09/01/10 — GATEWAY enjoying new offices

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GATEWAY enjoying new offices

By Steve Herring
Published in News on September 1, 2010 1:46 PM

The Goldsboro-Wayne Transportation Authority Tuesday morning met for the first time in its new leased offices -- offices that could be home until a new facility can be built.

The authority has a three-year lease with two one-year options on the 4,200-square-foot space and is paying $2,250 a month in rent. It is located across the street from the authority's GATEWAY transfer station, which is housed in an old fire station.

The move was not without some issues, said Alan Stubbs, authority executive director.

"We were without telephones for some time, Internet," he said. "It was tough. We had a tough week and I apologize for any inconvenience we might have caused any of our passengers."

Along with providing much-needed space, the office will provide an area for training, he said.

Just last week, GATEWAY was able to hold its first-ever state Department of Transportation workshop that attracted more than 30 people from across eastern North Carolina.

The workshop dealt with the maintenance and operation wheelchair lifts that are on buses. It also included a demonstration on how to lock down wheelchairs inside the vehicles.

"We haven't even had the space to train our own people very good," Stubbs said. "This gives us a nice area to train our employees which we have to do training constantly. It gave us a chance to show other people what we have done here.

"We will not be in the transfer station. We would have to build a whole separate facility like we are talking about on Clingman Street. We have got to get past the transfer station before we can even think about building anything else. The transfer station will probably take three to four years, my thoughts."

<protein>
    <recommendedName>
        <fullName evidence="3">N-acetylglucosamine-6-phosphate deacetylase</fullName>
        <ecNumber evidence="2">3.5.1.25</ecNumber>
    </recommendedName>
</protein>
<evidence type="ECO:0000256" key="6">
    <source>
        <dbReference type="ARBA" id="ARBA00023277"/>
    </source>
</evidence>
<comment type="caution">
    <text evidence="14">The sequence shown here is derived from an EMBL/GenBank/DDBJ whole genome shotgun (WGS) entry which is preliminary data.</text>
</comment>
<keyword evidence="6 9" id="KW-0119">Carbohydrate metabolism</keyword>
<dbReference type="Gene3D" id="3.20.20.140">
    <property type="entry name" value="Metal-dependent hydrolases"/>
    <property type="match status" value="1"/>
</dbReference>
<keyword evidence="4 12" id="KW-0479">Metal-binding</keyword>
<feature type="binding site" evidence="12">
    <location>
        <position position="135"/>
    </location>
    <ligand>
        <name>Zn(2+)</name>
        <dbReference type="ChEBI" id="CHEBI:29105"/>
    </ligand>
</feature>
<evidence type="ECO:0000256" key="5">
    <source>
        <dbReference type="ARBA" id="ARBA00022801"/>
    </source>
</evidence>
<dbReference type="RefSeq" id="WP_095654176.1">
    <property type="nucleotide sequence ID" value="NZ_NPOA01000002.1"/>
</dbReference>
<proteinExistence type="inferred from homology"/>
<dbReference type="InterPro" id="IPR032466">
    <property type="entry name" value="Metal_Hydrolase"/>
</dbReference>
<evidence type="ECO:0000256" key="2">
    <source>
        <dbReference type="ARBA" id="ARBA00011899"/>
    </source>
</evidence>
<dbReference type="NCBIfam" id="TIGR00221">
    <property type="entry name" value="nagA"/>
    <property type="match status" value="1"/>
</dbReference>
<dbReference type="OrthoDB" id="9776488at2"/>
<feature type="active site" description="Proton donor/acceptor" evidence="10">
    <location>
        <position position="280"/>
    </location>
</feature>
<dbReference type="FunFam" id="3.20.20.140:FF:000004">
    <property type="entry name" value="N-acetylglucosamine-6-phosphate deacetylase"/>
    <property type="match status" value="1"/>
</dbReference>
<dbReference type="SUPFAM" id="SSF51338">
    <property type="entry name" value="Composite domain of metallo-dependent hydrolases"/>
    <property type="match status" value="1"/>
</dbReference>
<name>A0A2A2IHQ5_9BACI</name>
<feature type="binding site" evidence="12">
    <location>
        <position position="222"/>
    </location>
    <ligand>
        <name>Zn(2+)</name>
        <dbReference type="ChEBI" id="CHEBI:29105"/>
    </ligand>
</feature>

Stubbs was referring to plans to build a new transfer station as part of the Union Station renovation project.

The authority has received $855,000 in federal grants for the transfer station including a recent $500,000 federal earmark that will require a 10-percent match, $50,000 from both the city and state.

The transfer station project is expected to cost approximately $4.5 million. The city will be responsible for 10 percent of the project as a local match. If the project costs $4.5 million, the local match would be at least $450,000.

The city has not yet committed the funding.

Three sites were under consideration for a new GATEWAY office complex. County-owned property on Clingman Street near the animal shelter is the first choice.

There is no schedule for that project.

During Tuesday's meeting, Stubbs told authority members that two new 35-foot buses are expected to arrive around the first of October. The buses will be identical to GATEWAY's current 35-foot bus, other than for a newer-style engine.

Also to arrive soon are four 26-foot vehicles for the rural side of the system. Federal stimulus money was used to pay for all six vehicles.

Stubbs told the board he had yet to receive official approval from Berkeley Mall officials to build a bus stop complete with bench and shelter in front of the mall.

Stubbs said he had received "a verbal OK," but that mall officials had not responded to e-mails and telephone calls.

At last month's meeting, Stubbs said that mall officials did not want the 35-foot GATEWAY bus traveling through the mall parking lot.

In response to questions from his board, Stubbs said he could put in the bench and shelter on street right-of-way. However, Stubbs said he needs the mall's permission because he needs to cut an American Disabilities Act (wheelchair) ramp into the parking lot.

Stubbs said he is in the process of building 12 six-foot benches. Materials cost about $65 compared to the $500 to $600 it costs to purchase an eight-foot bench, he said.

Since there will be no back on the benches they will seat as many or more people at one time than the eight-foot ones, he said.

He reported a $102,000 gain in the working margin on the rural side. The increase is mainly the results of revenues exceeding expenditures.

Stubbs said that ridership has been down some, but that gasoline prices have been down as well.

Stubbs said fuel costs had been budgeted based on higher gasoline prices.